(Cross-posted from my substack The Ethical Economist: a blog covering Economics, Ethics and Effective Altruism.)
Don’t give to just one charity, there are so many good charities to give to! Also, what if the charity turns out to be ineffective? Then you just wasted all your money and did no good. Don’t worry, there’s a simple solution. Just give to multiple charities and spread risk!
Thinking along these lines is natural. Whether it’s risk aversion, or just an inherent desire to support multiple charities or causes, most of us diversify our philanthropic giving. If your goal is to do the most good however, you should fight this urge with all you’ve got.
Diversification does make some sense, some of the time. If you’re going to fill a charity’s budget with your giving then any further giving should probably go elsewhere.
But most of us are small donors. Our giving usually won't fill a budget, or hit diminishing returns. It certainly won’t hit diminishing returns at the level of an entire cause area, unless perhaps you’re a billionaire philanthropist, in which case well done you.
When you’re deciding where to give you likely have some idea of what the best option is. Maybe you want to help animals and are quite uncertain about how best to do so, but you lean towards thinking that giving to The Humane League (THL) to support their corporate campaigns is slightly better on the margin than giving to Faunalytics to support their research, even though you think there’s a possibility either option is ineffective. In this case, you should give your full philanthropic budget to THL. Fight that urge to give to both charities to cover your back if you make the wrong choice.
Giving to both charities reduces the risk of you doing no good. But, because you subjectively think that THL is slightly better than Faunalytics, it also reduces the amount of good you will actually do in expectation. If you think THL is the best, then why give to anything else? Giving to both means trading away expected good done to get more certainty that you yourself will have done some good. It’s putting your own satisfaction ahead of the expected good of the world. Don’t be that person.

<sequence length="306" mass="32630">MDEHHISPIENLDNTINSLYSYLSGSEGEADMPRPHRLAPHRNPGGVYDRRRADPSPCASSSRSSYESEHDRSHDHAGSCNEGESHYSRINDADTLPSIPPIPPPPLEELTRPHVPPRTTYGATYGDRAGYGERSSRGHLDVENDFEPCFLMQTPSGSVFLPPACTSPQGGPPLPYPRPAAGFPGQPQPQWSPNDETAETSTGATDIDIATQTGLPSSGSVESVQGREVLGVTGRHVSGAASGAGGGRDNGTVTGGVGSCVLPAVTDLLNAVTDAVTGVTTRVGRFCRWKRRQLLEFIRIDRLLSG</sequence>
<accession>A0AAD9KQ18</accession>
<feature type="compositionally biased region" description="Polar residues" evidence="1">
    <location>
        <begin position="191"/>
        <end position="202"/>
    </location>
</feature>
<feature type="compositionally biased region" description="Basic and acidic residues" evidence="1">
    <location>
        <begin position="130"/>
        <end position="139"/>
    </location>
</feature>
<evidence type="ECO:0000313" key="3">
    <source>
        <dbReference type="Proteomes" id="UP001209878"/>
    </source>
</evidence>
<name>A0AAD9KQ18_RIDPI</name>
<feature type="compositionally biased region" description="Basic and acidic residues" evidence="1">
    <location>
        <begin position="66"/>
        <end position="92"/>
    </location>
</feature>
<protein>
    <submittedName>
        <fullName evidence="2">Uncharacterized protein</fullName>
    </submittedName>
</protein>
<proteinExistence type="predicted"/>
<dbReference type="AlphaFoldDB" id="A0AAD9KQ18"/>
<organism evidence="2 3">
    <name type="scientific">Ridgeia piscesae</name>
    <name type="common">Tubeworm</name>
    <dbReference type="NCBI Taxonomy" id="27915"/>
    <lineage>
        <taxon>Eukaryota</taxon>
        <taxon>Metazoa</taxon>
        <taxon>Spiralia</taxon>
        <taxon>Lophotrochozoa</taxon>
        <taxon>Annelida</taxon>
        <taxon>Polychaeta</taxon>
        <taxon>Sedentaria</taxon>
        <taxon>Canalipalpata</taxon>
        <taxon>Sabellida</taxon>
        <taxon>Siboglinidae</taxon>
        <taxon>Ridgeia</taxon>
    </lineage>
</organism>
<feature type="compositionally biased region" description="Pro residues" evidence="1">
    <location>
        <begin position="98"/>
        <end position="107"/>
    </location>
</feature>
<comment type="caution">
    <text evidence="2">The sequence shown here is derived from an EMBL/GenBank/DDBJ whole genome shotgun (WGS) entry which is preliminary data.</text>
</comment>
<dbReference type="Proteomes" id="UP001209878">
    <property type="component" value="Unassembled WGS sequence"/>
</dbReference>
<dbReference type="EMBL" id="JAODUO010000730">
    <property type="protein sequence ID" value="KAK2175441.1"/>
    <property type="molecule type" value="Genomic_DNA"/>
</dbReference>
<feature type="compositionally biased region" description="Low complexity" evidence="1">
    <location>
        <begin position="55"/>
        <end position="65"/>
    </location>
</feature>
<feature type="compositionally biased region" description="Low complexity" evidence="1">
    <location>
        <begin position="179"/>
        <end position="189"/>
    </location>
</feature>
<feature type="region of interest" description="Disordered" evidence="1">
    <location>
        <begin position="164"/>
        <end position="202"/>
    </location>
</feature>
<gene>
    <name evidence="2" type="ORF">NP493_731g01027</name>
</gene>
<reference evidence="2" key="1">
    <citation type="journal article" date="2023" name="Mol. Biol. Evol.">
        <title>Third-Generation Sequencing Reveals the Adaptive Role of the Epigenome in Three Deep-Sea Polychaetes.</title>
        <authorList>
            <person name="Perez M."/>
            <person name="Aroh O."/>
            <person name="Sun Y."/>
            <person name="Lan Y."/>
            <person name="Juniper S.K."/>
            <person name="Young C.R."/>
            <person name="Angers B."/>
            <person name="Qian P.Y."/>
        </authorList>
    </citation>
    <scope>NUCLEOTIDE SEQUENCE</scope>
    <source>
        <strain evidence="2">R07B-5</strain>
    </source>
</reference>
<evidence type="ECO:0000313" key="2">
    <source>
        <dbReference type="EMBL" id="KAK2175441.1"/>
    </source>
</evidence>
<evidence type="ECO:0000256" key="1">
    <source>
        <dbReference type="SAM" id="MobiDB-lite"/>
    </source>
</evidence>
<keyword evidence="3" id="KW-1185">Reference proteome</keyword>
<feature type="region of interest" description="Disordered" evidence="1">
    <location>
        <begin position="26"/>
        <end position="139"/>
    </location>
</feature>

At this point you might push back and say that I haven’t convincingly shown that there’s anything wrong with being risk averse in this way. That is, risk averse with respect to the amount of good a particular individual does. Fair enough, so let me try something a bit more formal.
A recent academic paper by Hilary Greaves, William MacAskill, Andreas Mogenson and Teruji Thomas explores the tension between “difference-making risk aversion” and benevolence. Consider the below.
|Give to Charity A||20||10|
|Give to Charity B||10+x||20+x|
A fair coin is to be flipped which determines the payoffs if we do nothing, give to Charity A, or give to Charity B. The coin essentially represents our current uncertainty.
We do have a hunch that giving to Charity B is better. Charity B differs from Charity A in that, instead of a ½ probability of getting 20, Charity B involves a ½ probability of getting 20+x, and instead of a ½ probability of getting 10, Charity B involves a ½ probability of getting 10+x. Given this, it’s clearly better to give to Charity B. In technical language we say that giving to Charity B stochastically dominates giving to Charity A.
Now instead of ‘outcome goodness’ let’s consider the ‘difference made’ of giving to either charity, relative to doing nothing (this is just some simple subtraction using the table above).
|Give to Charity A||10||10|
|Give to Charity B||x||20+x|
A key thing to notice is that an individual with ‘difference-making risk aversion’ might prefer to give to Charity A. Giving to Charity A means you will do 10 units of good for sure. But if x is small, giving to Charity B would mean doing little good if the coin lands heads. A risk averse individual will have a tendency to want to avoid this bad outcome.
So being risk averse in this case might mean wanting to give to Charity A. But we already concluded above that giving to Charity A is silly, because giving to Charity B stochastically dominates giving to Charity A!
What we see here is that ‘difference-making risk aversion’ can lead one to go astray. In one’s effort to avoid doing little good, one makes a very poor decision under uncertainty. The key takeaway is that we shouldn’t respect our ‘difference-making risk aversion’. If we truly care about ensuring the most good is done, we should avoid tendencies to diversify whether it be across charities or cause areas.
To you reader I say this.